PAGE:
As President Obama maneuvers to advance his agenda around unrelenting opposition from House Republicans, he is accelerating a dynamic that could reshape the power balance between the White House, Congress, and the courts long after he's gone.
Continuing a pattern followed by George W. Bush, Obama is increasingly implementing his priorities through unilateral action, like executive orders and regulation, rather than legislation. That choice diminishes the ability of congressional opponents to derail Obama's ideas. But it increases his risk that the courts—in particular the five Republican-appointed Supreme Court justices—will block him. In other words, as he reduces his vulnerability to John Boehner, Obama is increasing his exposure to John Roberts.
This dynamic didn't start with Obama and won't likely end with him. As polarization stalemates Congress, it's inevitable that presidents will rely more on executive action—as Bush did on national security, and Obama is now doing on domestic issues. That is heightening the courts' role in deciding how far presidents can stretch their authority. "The implication of more gridlock is more of a role for the Supreme Court in sorting out these big disputes," says Donald Kettl, a University of Maryland professor of public policy.
The roots of this trend run deep. The first is that voters have granted one party unified control of the White House, House, and Senate for only 12 of the past 46 years, far less than in previous generations. Except for brief periods (like Obama's first two years), that's meant presidents have been unable to advance their agenda legislatively without winning some support from the other party.
That frequently worked through the 1970s and 1980s. But after the flurry of deals between Bill Clinton and congressional Republicans in the mid-1990s, such cooperation has virtually vanished as legislators in each party, especially the GOP, have faced growing pressure from their base not to compromise with a president on the other side. While that trend rippled through Clinton's final years and most of Bush's presidency, it has roared to new heights under Obama.
Among other things, congressional Republicans have expanded use of the filibuster; shut down the government and repeatedly threatened default; fought implementation of health reform with the most persistent legislative and litigious rearguard campaign against a national initiative since Brown v. Board of Education; and, for the first time, sued a president for allegedly abusing his executive authority. House Republicans have repeatedly refused to vote on Obama priorities that passed the Senate, like workplace rights for gays and immigration reform.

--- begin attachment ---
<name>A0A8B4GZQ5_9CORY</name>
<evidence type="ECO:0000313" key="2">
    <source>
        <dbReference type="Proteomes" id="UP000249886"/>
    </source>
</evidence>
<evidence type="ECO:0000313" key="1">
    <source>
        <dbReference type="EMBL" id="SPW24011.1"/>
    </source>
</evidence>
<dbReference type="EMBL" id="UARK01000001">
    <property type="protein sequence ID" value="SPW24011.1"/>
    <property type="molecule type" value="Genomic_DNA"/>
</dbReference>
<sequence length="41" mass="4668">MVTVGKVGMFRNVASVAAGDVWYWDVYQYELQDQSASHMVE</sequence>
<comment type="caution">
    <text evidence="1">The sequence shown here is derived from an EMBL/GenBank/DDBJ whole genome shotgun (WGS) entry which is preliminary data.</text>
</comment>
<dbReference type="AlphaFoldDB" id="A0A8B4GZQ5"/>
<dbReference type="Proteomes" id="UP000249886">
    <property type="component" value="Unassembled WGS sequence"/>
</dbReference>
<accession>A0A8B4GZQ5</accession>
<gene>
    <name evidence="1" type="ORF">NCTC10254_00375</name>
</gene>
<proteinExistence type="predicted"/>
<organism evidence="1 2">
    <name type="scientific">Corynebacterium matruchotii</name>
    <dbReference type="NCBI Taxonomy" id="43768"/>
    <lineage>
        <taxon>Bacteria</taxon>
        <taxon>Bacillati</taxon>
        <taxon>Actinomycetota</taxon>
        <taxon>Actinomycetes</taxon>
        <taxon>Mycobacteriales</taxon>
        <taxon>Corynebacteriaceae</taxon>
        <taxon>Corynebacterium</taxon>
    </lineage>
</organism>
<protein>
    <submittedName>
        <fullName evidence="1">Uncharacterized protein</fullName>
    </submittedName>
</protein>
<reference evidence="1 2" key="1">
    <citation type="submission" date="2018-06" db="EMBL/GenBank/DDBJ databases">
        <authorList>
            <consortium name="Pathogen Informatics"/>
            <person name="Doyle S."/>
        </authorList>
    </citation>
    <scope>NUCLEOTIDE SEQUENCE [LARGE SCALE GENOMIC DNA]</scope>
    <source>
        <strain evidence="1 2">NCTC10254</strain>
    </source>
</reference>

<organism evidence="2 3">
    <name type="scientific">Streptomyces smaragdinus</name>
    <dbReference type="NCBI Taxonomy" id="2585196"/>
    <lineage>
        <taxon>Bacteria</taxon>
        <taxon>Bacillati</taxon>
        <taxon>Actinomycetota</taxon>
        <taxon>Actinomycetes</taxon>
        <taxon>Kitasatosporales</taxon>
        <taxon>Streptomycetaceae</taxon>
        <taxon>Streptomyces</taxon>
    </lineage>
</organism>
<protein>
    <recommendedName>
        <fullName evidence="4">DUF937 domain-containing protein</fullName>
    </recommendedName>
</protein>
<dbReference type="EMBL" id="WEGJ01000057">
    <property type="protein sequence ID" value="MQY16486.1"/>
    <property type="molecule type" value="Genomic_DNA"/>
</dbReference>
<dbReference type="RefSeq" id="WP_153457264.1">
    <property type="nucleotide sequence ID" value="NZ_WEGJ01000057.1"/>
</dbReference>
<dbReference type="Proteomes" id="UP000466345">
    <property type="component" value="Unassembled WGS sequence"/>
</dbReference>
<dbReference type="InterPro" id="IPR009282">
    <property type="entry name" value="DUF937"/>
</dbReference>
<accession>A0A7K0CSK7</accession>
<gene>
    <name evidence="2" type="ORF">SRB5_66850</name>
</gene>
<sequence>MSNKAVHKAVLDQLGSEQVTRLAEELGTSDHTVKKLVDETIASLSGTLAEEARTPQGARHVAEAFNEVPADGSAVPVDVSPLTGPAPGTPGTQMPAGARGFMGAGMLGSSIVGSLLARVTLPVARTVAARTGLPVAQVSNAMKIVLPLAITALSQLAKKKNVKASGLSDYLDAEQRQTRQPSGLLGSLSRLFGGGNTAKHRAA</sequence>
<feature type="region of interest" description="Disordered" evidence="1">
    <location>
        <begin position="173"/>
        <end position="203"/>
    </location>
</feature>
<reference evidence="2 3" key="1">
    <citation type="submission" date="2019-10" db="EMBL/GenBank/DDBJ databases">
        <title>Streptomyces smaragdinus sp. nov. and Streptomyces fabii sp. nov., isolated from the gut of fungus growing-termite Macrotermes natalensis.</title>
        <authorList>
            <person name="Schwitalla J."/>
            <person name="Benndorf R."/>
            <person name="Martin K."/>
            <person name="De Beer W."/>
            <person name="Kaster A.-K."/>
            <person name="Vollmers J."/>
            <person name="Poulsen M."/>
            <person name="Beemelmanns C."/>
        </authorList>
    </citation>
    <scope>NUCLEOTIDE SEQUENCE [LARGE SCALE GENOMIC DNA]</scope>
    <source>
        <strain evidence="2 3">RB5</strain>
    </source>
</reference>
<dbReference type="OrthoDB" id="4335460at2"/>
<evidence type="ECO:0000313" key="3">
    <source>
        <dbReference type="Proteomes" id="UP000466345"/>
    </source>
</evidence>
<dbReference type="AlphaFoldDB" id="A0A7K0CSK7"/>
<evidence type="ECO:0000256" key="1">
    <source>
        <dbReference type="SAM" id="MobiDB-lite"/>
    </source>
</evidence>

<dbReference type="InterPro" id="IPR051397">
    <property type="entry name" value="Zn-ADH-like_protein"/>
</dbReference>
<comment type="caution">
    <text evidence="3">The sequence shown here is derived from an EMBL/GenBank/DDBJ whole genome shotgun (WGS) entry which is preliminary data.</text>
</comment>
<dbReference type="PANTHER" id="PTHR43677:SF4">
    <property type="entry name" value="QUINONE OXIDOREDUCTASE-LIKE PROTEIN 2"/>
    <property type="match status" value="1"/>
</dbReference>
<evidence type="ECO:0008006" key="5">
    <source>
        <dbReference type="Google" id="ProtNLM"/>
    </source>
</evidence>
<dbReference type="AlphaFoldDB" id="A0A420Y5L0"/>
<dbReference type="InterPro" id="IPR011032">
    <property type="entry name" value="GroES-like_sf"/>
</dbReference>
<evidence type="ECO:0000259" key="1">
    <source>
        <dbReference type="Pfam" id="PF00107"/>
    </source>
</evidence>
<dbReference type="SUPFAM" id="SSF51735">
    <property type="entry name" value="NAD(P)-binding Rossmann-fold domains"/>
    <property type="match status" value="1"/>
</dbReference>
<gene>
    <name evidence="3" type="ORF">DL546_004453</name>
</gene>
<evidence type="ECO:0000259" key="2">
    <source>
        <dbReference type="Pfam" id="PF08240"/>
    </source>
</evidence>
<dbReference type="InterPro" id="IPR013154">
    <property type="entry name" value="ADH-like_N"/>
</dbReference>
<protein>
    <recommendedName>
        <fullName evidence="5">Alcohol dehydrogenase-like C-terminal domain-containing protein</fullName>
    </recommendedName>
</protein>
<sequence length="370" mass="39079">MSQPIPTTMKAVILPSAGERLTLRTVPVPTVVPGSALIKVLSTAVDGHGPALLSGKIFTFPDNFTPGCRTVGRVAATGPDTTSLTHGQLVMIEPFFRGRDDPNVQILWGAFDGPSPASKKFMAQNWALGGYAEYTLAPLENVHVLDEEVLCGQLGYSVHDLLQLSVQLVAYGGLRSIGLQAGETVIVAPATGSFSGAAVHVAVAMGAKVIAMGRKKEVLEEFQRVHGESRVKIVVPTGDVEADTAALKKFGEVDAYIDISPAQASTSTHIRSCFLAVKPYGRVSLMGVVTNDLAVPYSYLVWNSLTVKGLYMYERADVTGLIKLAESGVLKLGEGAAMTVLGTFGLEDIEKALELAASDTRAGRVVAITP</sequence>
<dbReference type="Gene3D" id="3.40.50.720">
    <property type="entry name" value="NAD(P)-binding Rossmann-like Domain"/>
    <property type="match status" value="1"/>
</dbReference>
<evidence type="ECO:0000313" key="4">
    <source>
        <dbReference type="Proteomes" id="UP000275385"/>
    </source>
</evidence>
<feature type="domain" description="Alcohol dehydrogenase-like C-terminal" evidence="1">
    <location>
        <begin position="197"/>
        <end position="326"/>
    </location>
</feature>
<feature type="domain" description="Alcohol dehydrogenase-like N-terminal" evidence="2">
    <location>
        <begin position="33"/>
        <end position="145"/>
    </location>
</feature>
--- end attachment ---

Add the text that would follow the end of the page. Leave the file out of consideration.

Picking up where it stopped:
While Obama, like Bush, can be legitimately faulted for abandoning hope of reaching bipartisan accommodations (and Senate Democrats have pursued their own provocations), it's disingenuous to ignore that backdrop for the president's turn toward greater executive action. In both volume and scope, Kettl says, Obama is actually asserting less executive authority than Bush or Richard Nixon. But there's no question that Obama is acting alone on more consequential issues than earlier, including climate change and health care—with the potential looming for a historic executive order to provide legal status for millions of undocumented immigrants.
The recent House lawsuit tacitly acknowledges that opponents are less likely to block Obama's initiatives in Congress than the courts. Legal scholar Jeffrey Rosen notes that courts have judged executive power primarily through the standards set in the Supreme Court's 1952 Youngstown Sheet & Tube Co. v. Sawyer decision that stopped President Truman from seizing steel mills to keep them operating during the Korean War. While the courts have occasionally rebuked presidents for defying Congress, that decision's famous framework—which said the president operated in "a zone of twilight" when he acts without explicit congressional approval or disapproval—has generally led the judiciary to avoid interfering "in explicit squabbles between the [other] two branches," notes Rosen, president of the nonpartisan National Constitution Center. "The question is will the courts … hold to this historic pattern?"
The Roberts Court could intervene more than its predecessors to limit executive power. It rebuffed Bush's unilateral action on security issues like establishing military tribunals to try suspected terrorists. And it recently blocked Obama's reach for greater authority on recess appointments. But Obama nonetheless may be better off taking his chances with the Court than the House. Boehner's greatest risk is that the GOP base won't consider him confrontational enough. But, after the backlash to the Justices' role in deciding the 2000 election, many believe Roberts sees his greatest risk as the Court appearing too confrontational with political leaders. "That colors how each man sees his role," notes one former high-ranking Democratic legal official.
Still, Roberts's sense of institutional self-preservation is a thin reed for presidents to lean on. With presidents from each party likely to assert more executive power, the stakes will rise for both sides in controlling the courts that limit that power. That's why one of the most relevant facts in the 2016 presidential election may be that three Supreme Court Justices—Republican appointees Antonin Scalia and Anthony Kennedy and Democratic-appointed Ruth Bader Ginsburg—will be at least 80 when Obama's successor is sworn in.
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